Where did the phrase "third degree" (referring to intense interrogation) originate?
Additionally, how did "grill" come to have its related meaning?
Wikipedia has an article on third degree interrogation. Here are its hypotheses as to its origin:
As an aside, you may be interested in this popular and related question.
Phrases.org seems more definite about the origin:
Grill meaning to subject to severe and persistent cross-examination is a metaphor. Imagine the examinee on a grill, being intensely "cooked" through by the questioning. Etymonline says its first usage in this sense is attested in 1894.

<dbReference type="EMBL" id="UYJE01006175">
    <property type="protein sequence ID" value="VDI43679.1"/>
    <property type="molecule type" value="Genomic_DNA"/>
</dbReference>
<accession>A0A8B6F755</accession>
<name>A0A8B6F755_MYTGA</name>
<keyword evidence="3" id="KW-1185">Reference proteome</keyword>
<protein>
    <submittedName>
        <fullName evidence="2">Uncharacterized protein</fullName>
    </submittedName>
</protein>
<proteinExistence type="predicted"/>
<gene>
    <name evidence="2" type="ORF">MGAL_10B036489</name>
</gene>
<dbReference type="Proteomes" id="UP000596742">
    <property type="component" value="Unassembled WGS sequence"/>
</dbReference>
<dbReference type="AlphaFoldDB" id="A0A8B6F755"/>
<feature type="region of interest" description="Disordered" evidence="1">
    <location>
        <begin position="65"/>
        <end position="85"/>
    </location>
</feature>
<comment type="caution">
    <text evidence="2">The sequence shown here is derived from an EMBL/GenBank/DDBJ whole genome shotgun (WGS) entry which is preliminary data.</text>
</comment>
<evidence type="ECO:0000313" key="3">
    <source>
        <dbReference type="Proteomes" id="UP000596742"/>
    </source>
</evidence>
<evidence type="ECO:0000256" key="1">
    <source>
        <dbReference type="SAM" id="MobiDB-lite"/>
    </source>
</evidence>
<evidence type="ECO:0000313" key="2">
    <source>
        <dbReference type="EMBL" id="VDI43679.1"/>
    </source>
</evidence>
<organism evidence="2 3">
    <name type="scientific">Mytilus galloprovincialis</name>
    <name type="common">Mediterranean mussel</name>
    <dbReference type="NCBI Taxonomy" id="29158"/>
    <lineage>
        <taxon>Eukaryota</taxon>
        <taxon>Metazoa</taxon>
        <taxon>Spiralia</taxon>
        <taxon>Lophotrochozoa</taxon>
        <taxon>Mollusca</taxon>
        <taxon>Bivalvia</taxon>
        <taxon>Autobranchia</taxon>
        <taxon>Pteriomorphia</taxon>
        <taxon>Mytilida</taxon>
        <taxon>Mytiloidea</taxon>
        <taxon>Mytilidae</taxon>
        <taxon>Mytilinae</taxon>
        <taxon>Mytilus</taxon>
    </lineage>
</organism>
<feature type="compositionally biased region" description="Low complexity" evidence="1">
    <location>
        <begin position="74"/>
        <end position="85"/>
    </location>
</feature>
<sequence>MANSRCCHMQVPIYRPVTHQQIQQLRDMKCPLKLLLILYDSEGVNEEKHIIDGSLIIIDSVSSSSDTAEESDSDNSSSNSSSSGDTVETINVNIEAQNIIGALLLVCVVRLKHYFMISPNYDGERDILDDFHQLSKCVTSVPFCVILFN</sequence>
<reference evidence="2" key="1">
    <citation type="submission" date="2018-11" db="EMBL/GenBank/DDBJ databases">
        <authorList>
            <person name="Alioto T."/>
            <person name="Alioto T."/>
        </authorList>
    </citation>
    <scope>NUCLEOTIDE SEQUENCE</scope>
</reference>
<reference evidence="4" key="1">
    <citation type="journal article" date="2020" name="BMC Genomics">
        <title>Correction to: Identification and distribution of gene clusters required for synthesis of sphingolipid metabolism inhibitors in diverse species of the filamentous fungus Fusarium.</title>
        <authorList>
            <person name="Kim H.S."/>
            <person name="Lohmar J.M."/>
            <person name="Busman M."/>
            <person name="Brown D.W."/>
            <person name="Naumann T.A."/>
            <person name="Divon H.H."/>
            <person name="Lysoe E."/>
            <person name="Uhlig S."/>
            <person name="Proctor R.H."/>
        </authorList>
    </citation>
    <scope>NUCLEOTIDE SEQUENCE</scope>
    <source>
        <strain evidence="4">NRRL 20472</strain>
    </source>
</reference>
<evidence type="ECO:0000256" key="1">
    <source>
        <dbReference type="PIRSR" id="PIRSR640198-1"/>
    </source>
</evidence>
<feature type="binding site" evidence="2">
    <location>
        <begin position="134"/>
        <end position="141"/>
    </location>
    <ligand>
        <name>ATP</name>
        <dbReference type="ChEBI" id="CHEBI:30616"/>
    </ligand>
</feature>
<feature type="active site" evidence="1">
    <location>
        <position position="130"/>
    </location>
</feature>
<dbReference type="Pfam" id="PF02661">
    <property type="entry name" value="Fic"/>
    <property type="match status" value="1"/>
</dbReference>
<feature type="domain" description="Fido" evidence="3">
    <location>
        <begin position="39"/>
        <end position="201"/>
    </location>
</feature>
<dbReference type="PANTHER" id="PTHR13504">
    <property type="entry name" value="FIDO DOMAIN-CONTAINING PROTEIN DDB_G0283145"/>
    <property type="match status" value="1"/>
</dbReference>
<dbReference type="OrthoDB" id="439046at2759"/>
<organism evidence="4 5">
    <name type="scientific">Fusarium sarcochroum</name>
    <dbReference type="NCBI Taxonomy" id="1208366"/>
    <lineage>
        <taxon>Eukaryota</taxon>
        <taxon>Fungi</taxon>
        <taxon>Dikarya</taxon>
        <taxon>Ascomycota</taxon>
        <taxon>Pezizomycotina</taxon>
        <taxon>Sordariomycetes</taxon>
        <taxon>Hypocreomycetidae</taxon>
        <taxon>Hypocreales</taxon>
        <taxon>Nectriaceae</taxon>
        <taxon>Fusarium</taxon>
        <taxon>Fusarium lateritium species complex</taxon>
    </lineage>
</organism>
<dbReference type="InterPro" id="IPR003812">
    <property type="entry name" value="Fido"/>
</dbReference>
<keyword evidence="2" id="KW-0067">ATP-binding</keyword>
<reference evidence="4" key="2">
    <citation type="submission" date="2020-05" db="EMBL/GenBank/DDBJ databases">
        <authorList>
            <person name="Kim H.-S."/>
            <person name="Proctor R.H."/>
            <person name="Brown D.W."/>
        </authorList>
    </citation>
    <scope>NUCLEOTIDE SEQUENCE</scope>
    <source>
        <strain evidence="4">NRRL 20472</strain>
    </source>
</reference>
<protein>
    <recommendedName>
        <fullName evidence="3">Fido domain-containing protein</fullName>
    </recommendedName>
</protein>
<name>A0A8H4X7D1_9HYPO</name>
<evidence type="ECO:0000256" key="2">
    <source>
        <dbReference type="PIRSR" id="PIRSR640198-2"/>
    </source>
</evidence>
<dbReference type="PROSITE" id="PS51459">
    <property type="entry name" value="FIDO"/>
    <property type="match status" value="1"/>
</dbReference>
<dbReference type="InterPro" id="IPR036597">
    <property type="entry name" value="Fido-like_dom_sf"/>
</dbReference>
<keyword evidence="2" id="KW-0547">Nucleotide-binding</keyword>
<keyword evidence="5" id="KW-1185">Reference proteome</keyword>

According to the OED, it's ‘an interrogation of a prisoner by the police involving the infliction of mental or physical suffering in order to bring about a confession or to secure information. originally U.S.’ First recorded in 1880. ‘Third degree’more generally has meanings related to the greatest degree of intensity, so it’s not hard to see how the meaning was transferred to an interrogation.
The first recorded use of ‘grill’ meaning ‘to subject to severe questioning’ is dated 1894. Its use in that sense seems to stem directly from the idea of placing something over a fire, and hence tormenting with heat.
Thank you for your interest in this question.
Because it has attracted low-quality or spam answers that had to be removed, posting an answer now requires 10 reputation on this site.
Would you like to answer one of these unanswered questions instead?